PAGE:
Reminding children what the positive phrases are so that they can use them as well is also important. For instance:

Jonny says: Play cars with me.

You can respond with “We invite instead of order around, right?”

My favourite thing my son does right now at dinner time when there is something on his plate that he doesn’t like the looks of, he says ” This is different!” when I KNOW he means to say “this looks yucky and I don’t want to try it”.

Children learn from us, so if we can use positive language when speaking to them, they will in turn, use positive language to speak to us back.

Tell Me About You

Do you have any negative phrases that you catch yourself saying from time to time?  Do you think you can implement positive/gentle parenting in your home? Why or why not?

I would love to hear about it.

15 thoughts on “Things To Say Instead Of "No" – A Gentle Parenting Approach”

  1. This is so nice! I know it can be hard too when you’re stressed and tired as a parent, but it’s so important that kids feel heard and respected too.

  2. Some great reminders here – I need to be more conscious of the words I use when our little guy is melting down. Helping him breathe through his feelings is a great option.

    1. tiredmomsupermom

      The two’s are not terrible! They are just difficult for all parties involved. You should check out my post on handling toddler tantrums in public with gentle parenting! Those techniques really work for my own children, they can help you as well maybe!

  3. Thank you for this. The other day I had a moment where I realized how much of my day is spent telling my 3 year old no. This post really helps me reframe my mindset.

  4. These are such great turnarounds!! It’s almost like learning a new language which takes time and of course patience, but the way your suggested phrases warm my heart show that they are the better path to take when speaking with our kids.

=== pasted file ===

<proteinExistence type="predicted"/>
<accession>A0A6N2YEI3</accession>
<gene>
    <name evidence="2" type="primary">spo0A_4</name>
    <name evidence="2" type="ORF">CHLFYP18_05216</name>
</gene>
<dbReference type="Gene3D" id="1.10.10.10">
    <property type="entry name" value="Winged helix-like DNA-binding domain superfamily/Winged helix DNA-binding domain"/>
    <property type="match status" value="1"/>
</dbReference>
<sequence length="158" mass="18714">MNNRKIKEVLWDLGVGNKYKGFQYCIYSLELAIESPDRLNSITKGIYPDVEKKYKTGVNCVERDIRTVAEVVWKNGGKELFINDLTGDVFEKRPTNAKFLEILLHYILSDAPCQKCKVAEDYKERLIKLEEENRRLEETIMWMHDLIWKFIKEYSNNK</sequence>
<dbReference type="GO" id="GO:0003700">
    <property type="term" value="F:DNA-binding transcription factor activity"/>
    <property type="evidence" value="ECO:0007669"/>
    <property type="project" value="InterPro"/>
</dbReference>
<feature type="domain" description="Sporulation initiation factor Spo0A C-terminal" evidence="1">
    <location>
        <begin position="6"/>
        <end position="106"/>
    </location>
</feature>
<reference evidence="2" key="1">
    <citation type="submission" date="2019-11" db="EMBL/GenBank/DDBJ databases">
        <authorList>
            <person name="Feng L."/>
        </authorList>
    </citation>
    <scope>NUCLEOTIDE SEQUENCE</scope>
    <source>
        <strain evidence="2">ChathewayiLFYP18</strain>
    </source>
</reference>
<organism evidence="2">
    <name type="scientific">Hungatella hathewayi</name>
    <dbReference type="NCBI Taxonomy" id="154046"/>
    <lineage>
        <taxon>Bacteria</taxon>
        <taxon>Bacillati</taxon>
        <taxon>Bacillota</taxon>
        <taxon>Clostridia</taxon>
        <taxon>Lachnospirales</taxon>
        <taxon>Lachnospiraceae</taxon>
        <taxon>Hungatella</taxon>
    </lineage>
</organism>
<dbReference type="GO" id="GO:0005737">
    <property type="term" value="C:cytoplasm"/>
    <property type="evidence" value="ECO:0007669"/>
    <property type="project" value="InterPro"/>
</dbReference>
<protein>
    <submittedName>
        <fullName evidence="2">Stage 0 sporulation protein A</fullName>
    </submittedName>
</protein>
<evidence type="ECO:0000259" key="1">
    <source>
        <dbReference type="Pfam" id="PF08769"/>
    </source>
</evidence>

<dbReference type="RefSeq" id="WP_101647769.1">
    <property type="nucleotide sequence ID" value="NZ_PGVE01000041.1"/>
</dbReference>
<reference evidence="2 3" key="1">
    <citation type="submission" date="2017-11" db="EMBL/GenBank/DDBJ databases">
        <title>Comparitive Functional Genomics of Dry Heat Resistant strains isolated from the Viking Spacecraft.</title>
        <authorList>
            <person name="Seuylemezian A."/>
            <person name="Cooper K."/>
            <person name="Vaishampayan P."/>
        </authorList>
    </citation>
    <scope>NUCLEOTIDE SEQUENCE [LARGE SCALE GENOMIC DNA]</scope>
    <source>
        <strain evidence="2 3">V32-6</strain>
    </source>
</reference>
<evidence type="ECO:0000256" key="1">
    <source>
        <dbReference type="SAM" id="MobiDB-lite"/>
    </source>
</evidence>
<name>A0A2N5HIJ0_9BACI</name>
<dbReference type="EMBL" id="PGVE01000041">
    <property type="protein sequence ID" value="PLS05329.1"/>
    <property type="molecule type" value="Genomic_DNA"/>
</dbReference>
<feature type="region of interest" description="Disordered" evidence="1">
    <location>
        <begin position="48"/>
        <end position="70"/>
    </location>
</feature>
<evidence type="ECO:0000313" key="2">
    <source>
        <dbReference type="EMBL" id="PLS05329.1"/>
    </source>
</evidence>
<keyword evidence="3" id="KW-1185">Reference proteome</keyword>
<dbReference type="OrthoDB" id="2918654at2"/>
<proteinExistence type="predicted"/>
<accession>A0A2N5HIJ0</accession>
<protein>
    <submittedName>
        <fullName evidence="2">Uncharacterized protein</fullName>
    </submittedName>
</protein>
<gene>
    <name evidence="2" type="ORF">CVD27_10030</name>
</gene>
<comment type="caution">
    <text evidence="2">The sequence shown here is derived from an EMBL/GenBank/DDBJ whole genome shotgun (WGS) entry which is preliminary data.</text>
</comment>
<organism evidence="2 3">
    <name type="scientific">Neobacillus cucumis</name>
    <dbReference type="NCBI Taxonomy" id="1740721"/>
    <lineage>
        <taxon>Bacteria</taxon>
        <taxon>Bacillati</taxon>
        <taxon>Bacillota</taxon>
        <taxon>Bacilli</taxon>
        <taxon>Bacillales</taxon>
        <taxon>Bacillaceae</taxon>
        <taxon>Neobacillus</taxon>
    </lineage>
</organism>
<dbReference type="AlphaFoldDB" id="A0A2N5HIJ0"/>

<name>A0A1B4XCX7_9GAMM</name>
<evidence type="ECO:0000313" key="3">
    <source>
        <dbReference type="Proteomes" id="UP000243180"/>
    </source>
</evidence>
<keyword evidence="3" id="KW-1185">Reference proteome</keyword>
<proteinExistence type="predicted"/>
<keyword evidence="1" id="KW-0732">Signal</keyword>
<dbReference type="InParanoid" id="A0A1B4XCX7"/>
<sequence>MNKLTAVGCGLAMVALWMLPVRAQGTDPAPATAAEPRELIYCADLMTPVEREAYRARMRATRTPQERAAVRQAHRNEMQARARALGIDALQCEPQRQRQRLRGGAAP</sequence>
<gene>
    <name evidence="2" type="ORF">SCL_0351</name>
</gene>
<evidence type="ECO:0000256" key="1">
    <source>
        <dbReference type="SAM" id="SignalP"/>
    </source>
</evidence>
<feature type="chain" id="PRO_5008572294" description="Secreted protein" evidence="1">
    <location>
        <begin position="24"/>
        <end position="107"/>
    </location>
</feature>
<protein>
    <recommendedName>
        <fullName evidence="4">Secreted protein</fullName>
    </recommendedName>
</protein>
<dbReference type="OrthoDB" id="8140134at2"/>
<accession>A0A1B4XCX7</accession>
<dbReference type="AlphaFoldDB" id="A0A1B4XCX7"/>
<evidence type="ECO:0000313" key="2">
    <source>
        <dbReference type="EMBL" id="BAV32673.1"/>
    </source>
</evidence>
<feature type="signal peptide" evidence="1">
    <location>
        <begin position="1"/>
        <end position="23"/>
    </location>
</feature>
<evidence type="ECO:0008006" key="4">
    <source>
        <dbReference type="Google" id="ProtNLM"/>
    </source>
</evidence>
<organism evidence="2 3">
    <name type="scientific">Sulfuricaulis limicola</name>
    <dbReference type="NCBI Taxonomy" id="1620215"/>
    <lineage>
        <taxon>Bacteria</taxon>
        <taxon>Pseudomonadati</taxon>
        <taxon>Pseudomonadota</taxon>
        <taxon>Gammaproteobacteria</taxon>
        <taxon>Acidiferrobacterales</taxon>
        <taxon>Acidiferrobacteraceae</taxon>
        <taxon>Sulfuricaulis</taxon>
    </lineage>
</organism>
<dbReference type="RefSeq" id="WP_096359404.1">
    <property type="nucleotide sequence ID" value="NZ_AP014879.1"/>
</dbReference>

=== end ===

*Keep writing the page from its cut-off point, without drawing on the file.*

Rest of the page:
5. As a teacher, I try my best to use more encouraging words as “no” and “stop” don’t help. It might be easy to use but encouraging the kids to think about their actions or know what to do it more helpful.

  6. Pingback: 6 Simple Positive Parenting Techniques To Try Today

  7. You have no idea how much I need this post tonight. So bad in fact that I’m trying not to cry.

    Ever since my son was born almost 11 months ago, I’ve been rethinking parenting and family dynamics and what I’m used to.

    Long story short, Gentle and Attachment Parenting is where I’ve landed and feel in my heart is right.

    Trying to discuss it with other important people in my sons life is often messy and overwhelming, like one conversation that took place earlier tonight.

    So it’s very encouraging to read a down to earth, real life mom talk about gentle parenting in a non-judgmental way.

    Thank you so much.

    1. tiredmomsupermom

      I am over the moon for this comment! I am so glad that this article touched you, and I am so sympathetic to growing up with a non gentle parenting approach! It sure is a life-changing thing to be able to parent your child without anger and constant negative words such as no.

      Others seem to think that approach means being a pushover parent, but it is not that at all. You can still stand your ground, but does it HAVE to be negative? NO! 🙂

      You’ve got this Motherhood thing Courtney, you’re doing great.

  8. Pingback: 13 Comforting Phrases To Calm Down A Sad or Crying Child - Tired Mom Supermom